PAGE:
How The Former Richest Man In Ireland Lost His Fortune

By on November 15, 2021 in ArticlesEntertainment

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The financial crisis that kicked off in 2008 caused extreme financial devastation around the world. or many people. Many, many people lost a lot of money. But not many lost as much as Sean Quinn, however. Immediately prior to 2008, Sean's $6 billion net worth made him the richest person in Ireland. By 2012, he was filing for bankruptcy.

Sean was the owner of the Quinn Group. At its peak, the bank was worth $5 billion and represented half of Quinn's wealth.

Court case after court case against Quinn further chipped away at his net worth until he was bankrupt. It took Sean Quinn just four years to go from a $6 billion net worth to $0. Quinn was also jailed for three months in November 2012 for contempt of court.

Here's the story of how Sean Quinn went from the richest person in Ireland to bankrupt in just a few years…

(Photo by PETER MUHLY/AFP via Getty Images)

Sean Quinn got his start in 1973 when he borrowed roughly $100 and started extracting gravel from his family's farm. He washed the gravel and sold it to local builders. Sean Quinn Quarries, Ltd. was his first big success.

Next, Sean founded the Quinn Group and got into the hospitality industry with Quinn Hotels. He also founded Quinn Glass, Quinn Lite Pac, Quinn Financial Services, and Quinn Direct Insurance.

In January 2007, the Quinn Group bought Bupa Ireland, the country's second-largest health insurance company, rescuing it and building it back up. That same month, Quinn increased his state in the Anglo Irish Bank, which he financed through Credit Suisse. Quinn had a 28% stake in the bank at the time it collapsed in late 2008 and wiped out his a big chunk of his fortune.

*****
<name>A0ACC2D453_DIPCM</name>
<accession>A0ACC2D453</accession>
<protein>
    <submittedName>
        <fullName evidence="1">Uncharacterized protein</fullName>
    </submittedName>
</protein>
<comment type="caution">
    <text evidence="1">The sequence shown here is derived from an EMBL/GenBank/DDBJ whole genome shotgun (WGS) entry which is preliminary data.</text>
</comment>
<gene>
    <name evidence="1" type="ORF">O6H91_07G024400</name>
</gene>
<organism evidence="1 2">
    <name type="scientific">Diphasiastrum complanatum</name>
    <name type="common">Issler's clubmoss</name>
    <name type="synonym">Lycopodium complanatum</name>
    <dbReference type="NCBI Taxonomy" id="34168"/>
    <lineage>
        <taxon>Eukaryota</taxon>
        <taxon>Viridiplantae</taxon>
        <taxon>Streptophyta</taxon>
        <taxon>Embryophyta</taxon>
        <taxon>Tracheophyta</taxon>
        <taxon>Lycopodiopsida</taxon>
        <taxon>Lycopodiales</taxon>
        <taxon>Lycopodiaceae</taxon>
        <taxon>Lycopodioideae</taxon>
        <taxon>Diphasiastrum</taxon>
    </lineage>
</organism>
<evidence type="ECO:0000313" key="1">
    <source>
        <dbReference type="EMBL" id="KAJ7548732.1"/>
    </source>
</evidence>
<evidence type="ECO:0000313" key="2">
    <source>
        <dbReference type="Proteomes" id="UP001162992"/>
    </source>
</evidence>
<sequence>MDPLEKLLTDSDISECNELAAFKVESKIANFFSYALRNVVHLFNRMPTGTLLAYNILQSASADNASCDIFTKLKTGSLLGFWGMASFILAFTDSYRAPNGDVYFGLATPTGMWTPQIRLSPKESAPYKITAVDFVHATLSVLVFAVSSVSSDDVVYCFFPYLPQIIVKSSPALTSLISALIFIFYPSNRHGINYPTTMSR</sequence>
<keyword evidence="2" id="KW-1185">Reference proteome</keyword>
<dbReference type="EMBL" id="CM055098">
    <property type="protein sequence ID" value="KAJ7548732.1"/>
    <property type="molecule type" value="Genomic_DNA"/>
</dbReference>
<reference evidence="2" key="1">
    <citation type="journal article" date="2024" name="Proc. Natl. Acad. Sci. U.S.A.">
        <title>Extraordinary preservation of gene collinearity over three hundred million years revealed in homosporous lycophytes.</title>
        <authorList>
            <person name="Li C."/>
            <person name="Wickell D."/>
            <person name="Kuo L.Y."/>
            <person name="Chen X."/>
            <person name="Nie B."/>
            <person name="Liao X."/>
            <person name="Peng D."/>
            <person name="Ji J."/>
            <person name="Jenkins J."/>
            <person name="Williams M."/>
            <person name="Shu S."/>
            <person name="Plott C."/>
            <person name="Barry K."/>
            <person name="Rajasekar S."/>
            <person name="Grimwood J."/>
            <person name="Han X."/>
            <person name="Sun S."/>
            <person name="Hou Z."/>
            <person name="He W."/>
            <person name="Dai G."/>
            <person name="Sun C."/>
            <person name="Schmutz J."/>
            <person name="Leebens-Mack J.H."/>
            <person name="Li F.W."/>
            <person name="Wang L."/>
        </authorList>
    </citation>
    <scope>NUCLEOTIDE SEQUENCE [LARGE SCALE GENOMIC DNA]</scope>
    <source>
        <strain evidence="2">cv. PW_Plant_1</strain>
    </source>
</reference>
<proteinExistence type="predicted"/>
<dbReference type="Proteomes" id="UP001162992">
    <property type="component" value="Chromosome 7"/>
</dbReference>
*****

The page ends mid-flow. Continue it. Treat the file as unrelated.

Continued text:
It took Quinn decades to build his empire and just one day for creditors to seize every last aspect of it. Security teams combed through the offices, changed the locks, and escorted executives and employees out. They did not go quietly. A few hundred of Quinn's supporters delivered a letter of protest by pushing their way past the security guards and into the building that formerly housed Quinn's empire. It was chaos. In the midst of it all, someone stole a dump truck and drove it into the front gates. While this was going on, Quinn was working to get reinstated as the head of his empire. He worked from a tire factory owned by the brother of one of his top executives.

An Irish consortium, backed by American investors, bought part of his empire. The new owners of the Quinn Group's assets turned the business around, but despite this, Quinn considers the new owners traitors. In the summer of 2012, Quinn led a rally and march through the town of Ballyconnell that drew thousands. The impoverished area was largely grateful to Quinn for decades of jobs in his business. His supporters held signs calling the dismantling of Quinn's empire a scam. A priest even gave a speech in Quinn's honor.

In the meantime, Quinn was shuffling hundreds of millions worth of real estate between offshore companies where the government debt collectors in Ireland couldn't seize them. He went to trial and claimed no knowledge of these transactions. The judge wasn't buying it and he was sentenced to nine weeks in prison in November 2012 for contempt of court. A local songwriter wrote a protest song for Quinn. The chorus said, "Sean Quinn will get his victory, just you wait and see."

Quinn emerged from bankruptcy in 2015. His next act? Perhaps appropriately, he founded the online gambling company Quinn Bet in 2015.

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